Other possible overdose situations are: passing out after over-consuming alcohol and vomiting, then choking; sudden heart attack caused by over-consumption of alcohol; stroke; hemorrhage of stomach or esophagus; accidents caused by impaired judgment and coordination.
Withdrawing from Alcohol
When drinking stops, the user goes into alcohol withdrawal. This may cause little or no discomfort if the drinker has not developed tolerance to alcohol. The drinker may have little or no side effects when they stop drinking. Overconsumption or binge drinking may produce hangovers, an uncomfortable state characterized by headaches, nausea and dehydration that may last for several hours or up to a couple of days after a drinking binge. They are caused by the body’s attempt to stabilize after toxic levels of alcohol have been consumed.
For those who have developed tolerance and/or dependence on alcohol, withdrawal symptoms present when drinking stops. They may or may not experience the effects common to hangovers, but will also exhibit symptoms of tremors, nausea, and possible seizures. The drinker may experience delusions or hallucinations.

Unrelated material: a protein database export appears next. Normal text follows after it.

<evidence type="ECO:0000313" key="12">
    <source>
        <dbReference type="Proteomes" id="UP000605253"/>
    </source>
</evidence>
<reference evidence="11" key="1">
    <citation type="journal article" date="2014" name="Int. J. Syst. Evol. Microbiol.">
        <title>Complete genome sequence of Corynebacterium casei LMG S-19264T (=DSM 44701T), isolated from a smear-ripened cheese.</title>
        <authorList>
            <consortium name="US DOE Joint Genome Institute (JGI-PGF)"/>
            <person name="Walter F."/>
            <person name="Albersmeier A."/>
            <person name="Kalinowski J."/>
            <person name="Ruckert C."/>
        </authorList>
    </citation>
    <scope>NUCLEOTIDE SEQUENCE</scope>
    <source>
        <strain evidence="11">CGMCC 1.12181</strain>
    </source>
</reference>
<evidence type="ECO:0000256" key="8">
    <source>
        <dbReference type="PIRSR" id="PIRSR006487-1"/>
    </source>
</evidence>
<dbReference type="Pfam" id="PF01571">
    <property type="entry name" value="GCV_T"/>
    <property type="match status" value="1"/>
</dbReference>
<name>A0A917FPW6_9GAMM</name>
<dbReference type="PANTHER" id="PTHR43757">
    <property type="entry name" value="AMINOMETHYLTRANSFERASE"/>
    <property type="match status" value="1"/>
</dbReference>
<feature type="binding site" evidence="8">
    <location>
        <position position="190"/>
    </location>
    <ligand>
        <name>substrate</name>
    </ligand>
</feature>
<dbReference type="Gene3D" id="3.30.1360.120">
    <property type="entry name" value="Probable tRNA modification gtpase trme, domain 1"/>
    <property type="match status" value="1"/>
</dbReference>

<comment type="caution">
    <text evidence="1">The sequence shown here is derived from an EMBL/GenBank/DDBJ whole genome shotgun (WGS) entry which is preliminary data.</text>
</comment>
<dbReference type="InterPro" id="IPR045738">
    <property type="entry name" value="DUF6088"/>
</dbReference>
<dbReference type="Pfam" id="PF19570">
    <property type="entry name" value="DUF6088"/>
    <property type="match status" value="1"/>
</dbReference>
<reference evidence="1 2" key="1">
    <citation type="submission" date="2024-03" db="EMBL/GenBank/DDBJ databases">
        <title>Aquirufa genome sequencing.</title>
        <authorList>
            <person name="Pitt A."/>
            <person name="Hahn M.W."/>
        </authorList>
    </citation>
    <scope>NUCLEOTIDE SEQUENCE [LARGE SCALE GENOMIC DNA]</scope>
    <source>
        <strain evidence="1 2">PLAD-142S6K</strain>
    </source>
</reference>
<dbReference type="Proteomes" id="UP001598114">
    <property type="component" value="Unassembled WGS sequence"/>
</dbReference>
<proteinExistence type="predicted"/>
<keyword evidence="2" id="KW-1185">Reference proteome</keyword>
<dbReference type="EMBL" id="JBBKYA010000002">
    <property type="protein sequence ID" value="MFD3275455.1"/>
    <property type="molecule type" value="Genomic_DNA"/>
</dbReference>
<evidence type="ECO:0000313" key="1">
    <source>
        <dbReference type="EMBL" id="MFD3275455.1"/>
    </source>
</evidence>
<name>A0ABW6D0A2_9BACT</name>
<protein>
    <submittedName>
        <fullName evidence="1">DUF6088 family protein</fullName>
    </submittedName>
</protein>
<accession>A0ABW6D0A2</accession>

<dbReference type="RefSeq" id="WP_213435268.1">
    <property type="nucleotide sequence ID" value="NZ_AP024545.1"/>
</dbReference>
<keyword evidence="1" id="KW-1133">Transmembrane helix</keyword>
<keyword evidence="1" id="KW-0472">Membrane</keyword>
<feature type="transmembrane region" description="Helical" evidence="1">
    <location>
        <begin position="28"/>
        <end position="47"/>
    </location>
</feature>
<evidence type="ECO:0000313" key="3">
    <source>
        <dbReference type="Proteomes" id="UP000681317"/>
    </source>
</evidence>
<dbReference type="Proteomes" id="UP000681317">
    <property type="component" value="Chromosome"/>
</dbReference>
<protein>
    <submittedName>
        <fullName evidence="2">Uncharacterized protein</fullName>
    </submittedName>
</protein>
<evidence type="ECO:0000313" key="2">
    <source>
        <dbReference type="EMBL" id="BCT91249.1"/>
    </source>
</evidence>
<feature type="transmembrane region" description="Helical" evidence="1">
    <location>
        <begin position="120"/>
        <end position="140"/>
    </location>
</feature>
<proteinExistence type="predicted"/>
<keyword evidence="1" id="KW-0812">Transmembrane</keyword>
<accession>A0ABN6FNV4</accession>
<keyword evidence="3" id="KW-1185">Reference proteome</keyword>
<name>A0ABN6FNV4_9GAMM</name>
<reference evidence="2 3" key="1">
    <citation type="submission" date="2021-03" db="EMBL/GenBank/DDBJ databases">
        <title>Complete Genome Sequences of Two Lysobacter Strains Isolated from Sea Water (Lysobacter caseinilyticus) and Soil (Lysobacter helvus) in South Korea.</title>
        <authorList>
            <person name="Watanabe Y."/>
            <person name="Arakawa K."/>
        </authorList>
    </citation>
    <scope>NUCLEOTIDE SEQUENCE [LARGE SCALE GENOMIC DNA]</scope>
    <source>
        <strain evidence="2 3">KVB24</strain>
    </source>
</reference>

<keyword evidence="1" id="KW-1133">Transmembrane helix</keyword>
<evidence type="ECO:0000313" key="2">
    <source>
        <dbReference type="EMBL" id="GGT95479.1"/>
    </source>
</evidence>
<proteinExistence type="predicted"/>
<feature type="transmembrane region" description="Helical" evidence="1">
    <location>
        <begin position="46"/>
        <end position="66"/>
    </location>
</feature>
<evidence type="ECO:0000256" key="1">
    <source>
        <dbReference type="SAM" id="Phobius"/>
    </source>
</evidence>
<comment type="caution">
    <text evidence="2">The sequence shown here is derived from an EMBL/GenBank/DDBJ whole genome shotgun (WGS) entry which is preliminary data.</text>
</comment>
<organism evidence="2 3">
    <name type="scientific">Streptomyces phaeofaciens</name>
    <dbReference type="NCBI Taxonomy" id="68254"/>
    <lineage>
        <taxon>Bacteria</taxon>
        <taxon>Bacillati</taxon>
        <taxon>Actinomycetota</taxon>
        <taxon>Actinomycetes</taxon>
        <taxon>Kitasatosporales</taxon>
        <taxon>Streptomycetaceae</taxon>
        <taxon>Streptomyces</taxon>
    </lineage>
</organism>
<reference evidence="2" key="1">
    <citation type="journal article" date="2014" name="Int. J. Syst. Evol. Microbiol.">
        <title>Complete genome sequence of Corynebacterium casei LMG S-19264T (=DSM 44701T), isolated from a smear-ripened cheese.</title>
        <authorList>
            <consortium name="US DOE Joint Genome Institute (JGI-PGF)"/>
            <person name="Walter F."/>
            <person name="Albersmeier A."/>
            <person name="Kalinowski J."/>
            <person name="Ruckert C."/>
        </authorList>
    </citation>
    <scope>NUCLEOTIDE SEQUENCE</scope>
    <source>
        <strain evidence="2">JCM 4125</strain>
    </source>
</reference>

After tolerance and dependence have set in, alcohol withdrawal can be fatal. It is important to seek medical advice when stopping alcohol consumption.
Treatment for Alcohol Abuse
Alcoholic treatment is available in many formats. Treatment centers, detox units in hospitals and other settings, community support groups (such as Alcoholics Anonymous), and counseling are available. Many agencies have operated around the world for treatment of alcohol dependence.
Most people with long-term or dependence on alcohol consumption will require a medically-monitored detox from alcohol. Some will use other drugs during detox to gain stability for the client. Be sure to speak with a medical professional before attempting to stop drinking if there are any withdrawal symptoms present.